The free world has a surprising new enemy: Western Europe—or rather, the populist parties which rose to prominence there in the wake of the financial crisis and which are making another big push ahead of the European elections in May. The ideologies of these parties vary radically, but as Reuters reports, they amount to a sizable threat to legislative items that once commanded a broad consensus, such as free-trade agreements with the United States:
“We are grappling with people who are anti-European, who are anti-American, who are anti-free trade, who are anti-globalisation and who are anti-multinational corporations,” Finland’s minister for Europe and trade, Alexander Stubb, told his EU counterparts and business leaders at a meeting in Athens. “We have an uphill battle to make the argument that this EU-U.S. free-trade agreement is a good one.” (Reuters)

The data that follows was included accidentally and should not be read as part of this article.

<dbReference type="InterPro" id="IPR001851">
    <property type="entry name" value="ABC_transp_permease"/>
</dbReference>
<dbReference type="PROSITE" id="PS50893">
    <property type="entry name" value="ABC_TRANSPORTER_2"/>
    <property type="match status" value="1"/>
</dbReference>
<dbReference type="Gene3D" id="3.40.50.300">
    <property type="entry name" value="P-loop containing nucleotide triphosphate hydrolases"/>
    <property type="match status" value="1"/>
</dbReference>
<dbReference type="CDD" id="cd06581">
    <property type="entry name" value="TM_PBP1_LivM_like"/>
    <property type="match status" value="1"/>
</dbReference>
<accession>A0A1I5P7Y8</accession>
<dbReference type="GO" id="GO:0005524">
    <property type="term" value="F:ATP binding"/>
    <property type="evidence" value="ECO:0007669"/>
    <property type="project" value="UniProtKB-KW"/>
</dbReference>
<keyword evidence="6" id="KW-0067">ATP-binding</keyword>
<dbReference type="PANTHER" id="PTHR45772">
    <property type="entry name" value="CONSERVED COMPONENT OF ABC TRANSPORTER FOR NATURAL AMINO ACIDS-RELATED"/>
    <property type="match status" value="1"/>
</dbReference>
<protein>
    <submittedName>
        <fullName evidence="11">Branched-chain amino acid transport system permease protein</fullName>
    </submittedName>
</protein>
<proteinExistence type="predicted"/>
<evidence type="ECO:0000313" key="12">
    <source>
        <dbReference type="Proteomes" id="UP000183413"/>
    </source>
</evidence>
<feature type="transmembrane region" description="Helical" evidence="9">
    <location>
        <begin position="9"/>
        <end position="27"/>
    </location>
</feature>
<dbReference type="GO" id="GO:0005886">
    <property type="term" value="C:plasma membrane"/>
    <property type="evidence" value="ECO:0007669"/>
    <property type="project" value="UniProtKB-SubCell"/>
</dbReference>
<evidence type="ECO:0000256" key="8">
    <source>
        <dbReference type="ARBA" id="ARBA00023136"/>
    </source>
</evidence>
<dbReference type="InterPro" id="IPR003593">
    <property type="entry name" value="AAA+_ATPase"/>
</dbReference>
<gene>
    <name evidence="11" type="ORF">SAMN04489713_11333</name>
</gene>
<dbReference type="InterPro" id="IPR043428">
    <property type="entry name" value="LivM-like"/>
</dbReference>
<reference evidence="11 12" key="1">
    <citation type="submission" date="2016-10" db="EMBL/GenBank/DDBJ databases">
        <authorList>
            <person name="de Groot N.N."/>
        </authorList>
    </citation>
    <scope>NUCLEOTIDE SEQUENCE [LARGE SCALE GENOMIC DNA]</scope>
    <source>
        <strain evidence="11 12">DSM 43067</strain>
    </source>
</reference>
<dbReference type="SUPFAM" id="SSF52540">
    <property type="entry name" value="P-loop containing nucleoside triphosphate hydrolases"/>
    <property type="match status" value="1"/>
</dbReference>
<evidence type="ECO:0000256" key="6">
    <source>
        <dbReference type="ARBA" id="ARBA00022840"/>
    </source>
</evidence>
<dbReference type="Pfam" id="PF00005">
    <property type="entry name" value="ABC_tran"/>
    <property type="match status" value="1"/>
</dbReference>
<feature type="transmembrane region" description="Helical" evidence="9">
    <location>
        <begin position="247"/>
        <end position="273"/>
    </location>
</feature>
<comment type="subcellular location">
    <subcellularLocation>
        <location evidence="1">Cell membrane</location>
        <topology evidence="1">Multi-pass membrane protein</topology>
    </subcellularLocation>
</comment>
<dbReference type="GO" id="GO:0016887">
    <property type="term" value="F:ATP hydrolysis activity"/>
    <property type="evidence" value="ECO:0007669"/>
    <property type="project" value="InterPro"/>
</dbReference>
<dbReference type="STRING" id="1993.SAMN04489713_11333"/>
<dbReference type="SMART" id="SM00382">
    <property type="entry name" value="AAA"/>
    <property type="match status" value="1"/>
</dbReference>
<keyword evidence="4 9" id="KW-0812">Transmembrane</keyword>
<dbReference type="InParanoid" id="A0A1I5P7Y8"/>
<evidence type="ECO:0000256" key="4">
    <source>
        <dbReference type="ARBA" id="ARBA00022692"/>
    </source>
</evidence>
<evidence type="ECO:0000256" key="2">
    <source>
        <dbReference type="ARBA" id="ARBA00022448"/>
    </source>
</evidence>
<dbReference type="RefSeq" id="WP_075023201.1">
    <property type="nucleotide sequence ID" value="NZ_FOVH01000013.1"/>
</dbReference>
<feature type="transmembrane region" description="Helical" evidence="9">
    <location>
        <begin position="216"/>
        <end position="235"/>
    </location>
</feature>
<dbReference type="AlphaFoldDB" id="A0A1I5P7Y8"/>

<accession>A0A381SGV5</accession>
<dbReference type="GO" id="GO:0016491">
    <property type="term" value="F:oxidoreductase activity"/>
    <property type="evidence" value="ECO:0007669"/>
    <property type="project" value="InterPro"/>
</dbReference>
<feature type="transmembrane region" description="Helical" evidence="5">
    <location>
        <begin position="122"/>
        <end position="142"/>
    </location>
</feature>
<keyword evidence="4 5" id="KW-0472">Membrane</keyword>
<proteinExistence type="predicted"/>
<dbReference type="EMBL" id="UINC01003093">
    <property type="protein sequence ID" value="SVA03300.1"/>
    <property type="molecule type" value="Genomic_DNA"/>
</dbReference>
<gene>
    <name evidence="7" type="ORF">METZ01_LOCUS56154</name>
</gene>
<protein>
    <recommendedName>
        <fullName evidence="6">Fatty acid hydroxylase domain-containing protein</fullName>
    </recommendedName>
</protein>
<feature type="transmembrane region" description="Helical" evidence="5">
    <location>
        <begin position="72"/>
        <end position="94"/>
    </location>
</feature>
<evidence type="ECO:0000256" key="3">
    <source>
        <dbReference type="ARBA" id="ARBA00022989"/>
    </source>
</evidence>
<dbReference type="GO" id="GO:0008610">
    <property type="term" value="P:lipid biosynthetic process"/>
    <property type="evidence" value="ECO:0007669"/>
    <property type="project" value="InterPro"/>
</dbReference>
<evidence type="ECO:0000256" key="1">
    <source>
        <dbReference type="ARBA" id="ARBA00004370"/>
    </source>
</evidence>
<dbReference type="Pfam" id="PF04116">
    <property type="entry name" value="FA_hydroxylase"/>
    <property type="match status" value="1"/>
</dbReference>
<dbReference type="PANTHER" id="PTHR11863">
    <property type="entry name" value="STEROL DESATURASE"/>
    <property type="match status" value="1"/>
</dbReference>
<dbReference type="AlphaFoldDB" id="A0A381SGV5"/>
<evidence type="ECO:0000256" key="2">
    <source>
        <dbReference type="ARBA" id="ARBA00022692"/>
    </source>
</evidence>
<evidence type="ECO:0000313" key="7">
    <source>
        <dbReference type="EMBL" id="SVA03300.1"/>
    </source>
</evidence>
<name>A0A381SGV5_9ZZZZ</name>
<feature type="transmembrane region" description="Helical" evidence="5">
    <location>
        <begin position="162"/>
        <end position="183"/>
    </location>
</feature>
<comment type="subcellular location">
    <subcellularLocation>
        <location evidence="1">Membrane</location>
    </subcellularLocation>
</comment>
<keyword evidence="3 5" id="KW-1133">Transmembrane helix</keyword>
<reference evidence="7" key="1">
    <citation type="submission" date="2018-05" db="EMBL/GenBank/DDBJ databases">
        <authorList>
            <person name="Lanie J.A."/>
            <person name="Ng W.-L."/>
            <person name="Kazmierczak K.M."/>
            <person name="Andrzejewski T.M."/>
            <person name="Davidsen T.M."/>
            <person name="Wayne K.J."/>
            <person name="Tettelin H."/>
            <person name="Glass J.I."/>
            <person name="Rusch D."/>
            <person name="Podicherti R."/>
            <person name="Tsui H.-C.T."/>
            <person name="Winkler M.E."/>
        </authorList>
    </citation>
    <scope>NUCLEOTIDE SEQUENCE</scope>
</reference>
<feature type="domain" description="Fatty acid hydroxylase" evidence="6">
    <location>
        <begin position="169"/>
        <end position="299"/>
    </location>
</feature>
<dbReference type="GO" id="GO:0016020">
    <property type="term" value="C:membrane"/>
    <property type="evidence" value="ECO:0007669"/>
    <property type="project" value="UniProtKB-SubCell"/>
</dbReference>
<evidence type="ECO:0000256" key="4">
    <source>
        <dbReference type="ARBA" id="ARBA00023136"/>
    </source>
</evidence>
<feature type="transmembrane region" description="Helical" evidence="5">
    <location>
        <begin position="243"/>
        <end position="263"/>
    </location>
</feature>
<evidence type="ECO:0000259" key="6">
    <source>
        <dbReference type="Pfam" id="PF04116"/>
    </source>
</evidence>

The European Parliament is already an enormous jumble of political persuasions and strange bedfellows. But it could become even more cacophonous after the elections in May if populist parties win more seats and more extreme parties are added to the mix, as appears likely.A ruling handed down by Germany’s highest court just this week, for instance, makes it possible for parties garnering less than 1% of the total vote to send a representative to the EP. Accordingly, not just the euroskeptic Alternative for Germany (AfD) will have a presence in Brussels, but potentially also Germany’s all-but-in-name neo-Nazi NPD, which has already entered talks with other European right-wingers seeking to overhaul the Establishment’s agenda.The imperiled trade talks with the U.S. are therefore only a symptom—albeit a consequential one—of a larger problem facing Europe: after the economic crisis, a political crisis may be germinating, with unpredictable repercussions for the EU as a whole.